The shining spots, if any? The second half is a little more bearable than the first one, that is if you choose to stay back after the interval, you will witness nothing more than 2-3 racy portions and some candor in an otherwise not-so-daring film. Randeep Hooda's portrayal of the mildly schizophrenic assassin saves some shame for Jism 2, even when he is saddled by the worst of lines and an unclear character curve. The Production Design by Pooja Bhatt is easy on your senses trying its best to engross you into the sweepingly serene outer world of the characters, without getting into the locales of Sri Lanka much. The music of the film provides a pack of virtuously composed melodies that are affably alluring and are definitely the USP. A combination of four music directors - Arko Pravo Mukherjee, Mithoon, Rushk and Abdul Baasith Saaed - has doled out a wide cauldron of tunes that will stay with you. Maula, Abhi Abhi and Yeh Jism are definitely the pick of the lot. Cinematography by Bhavya is bosom-friendly as they dare not show more than that in the allegedly adulterated yet socially monitored film that they were trying to make. Editing by Devendra Murdeshwar cannot be blamed in this case because an honest editor would have chopped this film to 15 minutes.

Randeep Hooda is strangled in a distraught film with filmmakers who are more of coots, sadly loaded with the worst of corniest lines, an eccentric character sketch and a bad wardrobe designing. Yet, he tries his best to breathe some sense into your screens before you lose all faith in him. Sunny Leone, for a debutante, is not entirely terrible, but fails to fails to live up to the edgy emotional heft required by the character that would have kept the suspense riveting or made her involvement with both the characters believable. She is more comfortable shedding clothes than permeating rousing emotions or the difference in feelings. Arunoday Singh delivers an outlandishly farcical performance that will crack you up most of the times, barring a couple of instances. I have figured out that the only emotion he can portray well is anger and that of a wood. Arif Zakaria is in all honesty shamefully preposterous and you almost feel like holding him to a garrote every time he comes on screen. Imran Zahid adds to the party of unintentional laughs.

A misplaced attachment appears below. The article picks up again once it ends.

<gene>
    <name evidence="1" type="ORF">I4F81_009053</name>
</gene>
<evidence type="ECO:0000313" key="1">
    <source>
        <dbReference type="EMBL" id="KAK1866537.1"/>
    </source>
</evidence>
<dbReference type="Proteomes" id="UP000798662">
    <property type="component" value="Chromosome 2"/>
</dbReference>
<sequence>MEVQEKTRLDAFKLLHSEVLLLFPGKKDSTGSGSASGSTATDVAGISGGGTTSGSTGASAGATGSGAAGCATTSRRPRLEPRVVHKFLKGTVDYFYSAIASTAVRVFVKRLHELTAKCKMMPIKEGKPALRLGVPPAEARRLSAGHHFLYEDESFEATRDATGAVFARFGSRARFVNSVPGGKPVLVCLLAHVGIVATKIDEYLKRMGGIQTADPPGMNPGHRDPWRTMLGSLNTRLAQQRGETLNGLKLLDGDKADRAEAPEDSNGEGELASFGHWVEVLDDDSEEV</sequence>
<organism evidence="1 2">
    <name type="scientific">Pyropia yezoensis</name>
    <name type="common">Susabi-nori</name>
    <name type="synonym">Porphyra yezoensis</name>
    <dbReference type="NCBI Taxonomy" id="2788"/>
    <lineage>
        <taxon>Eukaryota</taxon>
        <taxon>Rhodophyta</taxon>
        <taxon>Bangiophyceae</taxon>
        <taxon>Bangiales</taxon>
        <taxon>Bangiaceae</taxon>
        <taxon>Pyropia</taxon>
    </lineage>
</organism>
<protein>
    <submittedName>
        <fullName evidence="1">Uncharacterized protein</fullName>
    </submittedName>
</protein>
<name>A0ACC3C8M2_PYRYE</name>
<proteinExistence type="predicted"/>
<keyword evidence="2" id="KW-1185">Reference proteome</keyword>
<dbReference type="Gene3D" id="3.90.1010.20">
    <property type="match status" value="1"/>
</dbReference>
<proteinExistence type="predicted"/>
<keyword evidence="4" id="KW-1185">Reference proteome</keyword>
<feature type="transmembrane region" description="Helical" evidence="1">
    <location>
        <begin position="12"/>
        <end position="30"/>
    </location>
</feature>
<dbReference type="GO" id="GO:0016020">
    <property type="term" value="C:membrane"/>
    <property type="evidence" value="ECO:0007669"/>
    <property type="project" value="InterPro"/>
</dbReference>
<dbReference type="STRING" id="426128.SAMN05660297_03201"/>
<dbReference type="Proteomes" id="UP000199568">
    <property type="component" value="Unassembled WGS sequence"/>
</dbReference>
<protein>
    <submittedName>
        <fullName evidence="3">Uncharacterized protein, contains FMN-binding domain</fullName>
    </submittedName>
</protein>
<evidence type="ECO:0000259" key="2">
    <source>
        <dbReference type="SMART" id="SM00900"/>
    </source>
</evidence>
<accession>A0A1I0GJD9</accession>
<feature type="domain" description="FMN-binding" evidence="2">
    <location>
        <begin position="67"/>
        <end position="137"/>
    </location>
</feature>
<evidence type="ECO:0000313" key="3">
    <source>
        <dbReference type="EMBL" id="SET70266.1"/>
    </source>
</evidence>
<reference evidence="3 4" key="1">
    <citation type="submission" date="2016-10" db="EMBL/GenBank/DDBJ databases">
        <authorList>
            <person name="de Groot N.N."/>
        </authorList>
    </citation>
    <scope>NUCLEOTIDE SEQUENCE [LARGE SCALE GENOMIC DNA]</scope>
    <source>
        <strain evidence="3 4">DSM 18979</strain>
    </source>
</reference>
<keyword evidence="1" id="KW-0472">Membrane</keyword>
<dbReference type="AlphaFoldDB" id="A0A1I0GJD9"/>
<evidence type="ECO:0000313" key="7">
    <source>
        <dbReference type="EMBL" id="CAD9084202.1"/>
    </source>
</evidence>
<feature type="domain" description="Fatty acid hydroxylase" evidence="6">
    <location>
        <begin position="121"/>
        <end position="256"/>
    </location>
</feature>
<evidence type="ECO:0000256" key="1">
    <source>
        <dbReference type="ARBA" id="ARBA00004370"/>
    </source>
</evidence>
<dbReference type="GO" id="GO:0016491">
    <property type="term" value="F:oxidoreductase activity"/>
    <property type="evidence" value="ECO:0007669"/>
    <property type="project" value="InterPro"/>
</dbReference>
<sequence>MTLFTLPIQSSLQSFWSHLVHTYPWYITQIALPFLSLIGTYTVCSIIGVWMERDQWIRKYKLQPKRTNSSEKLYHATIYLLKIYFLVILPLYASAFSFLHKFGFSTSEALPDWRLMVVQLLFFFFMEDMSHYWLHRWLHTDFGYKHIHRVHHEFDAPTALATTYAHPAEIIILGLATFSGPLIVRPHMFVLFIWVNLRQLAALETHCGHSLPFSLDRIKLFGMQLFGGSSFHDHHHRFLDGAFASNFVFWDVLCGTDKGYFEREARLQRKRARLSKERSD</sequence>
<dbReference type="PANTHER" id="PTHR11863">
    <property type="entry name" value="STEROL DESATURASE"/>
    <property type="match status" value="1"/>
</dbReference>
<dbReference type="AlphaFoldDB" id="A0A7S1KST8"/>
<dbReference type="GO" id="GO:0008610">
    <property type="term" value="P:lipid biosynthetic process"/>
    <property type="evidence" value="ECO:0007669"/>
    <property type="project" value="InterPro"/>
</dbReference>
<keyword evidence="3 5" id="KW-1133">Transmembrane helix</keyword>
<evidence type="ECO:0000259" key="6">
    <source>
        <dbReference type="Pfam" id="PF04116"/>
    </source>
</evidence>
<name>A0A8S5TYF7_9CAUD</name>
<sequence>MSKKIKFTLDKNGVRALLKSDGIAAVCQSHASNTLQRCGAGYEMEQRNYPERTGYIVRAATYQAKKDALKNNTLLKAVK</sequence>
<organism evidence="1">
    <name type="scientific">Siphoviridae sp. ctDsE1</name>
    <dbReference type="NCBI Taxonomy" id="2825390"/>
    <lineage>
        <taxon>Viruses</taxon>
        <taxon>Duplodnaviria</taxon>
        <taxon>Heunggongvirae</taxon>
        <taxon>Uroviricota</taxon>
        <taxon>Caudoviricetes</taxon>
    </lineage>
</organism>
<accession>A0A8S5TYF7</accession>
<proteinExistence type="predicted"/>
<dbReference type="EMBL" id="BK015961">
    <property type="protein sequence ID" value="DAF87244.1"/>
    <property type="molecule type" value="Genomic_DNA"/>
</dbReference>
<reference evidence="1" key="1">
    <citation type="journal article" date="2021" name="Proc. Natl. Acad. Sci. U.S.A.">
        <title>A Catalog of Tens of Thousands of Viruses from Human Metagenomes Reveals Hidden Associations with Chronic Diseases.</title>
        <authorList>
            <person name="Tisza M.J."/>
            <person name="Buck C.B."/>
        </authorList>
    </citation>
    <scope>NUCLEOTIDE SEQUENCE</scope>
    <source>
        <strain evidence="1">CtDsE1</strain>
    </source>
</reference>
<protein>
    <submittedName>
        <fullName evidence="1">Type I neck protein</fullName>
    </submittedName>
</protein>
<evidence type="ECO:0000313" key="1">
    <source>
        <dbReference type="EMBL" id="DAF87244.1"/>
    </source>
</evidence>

Jism 2 is a sequel made to cash in on the success of Jism, and to absurdly assert to yourself that yes, you have to make a sequel to a film. Though the exploration of erotica and relationships in a crime thriller premise is an interesting idea, it needs much more coherent development than Jism 2 can boast of, even with its poetic approach of sexuality and a ridiculous yet mildly daring climax. It has taken a good opening at the Box Office but I suspect that the final payoff of a sporadic laughathon instead of a thriller will be the word of mouth, reflecting directly in the collections. The hoggers of smuttiness will run out of steam as there is much more to offer at your home on your computers than in Jism 2. I would have given the film half a star less, but the second half salvages it to some extent. Go watch it for Sunny Leone's jism, only because your computers will never have that big a screen!

Rating - 1/5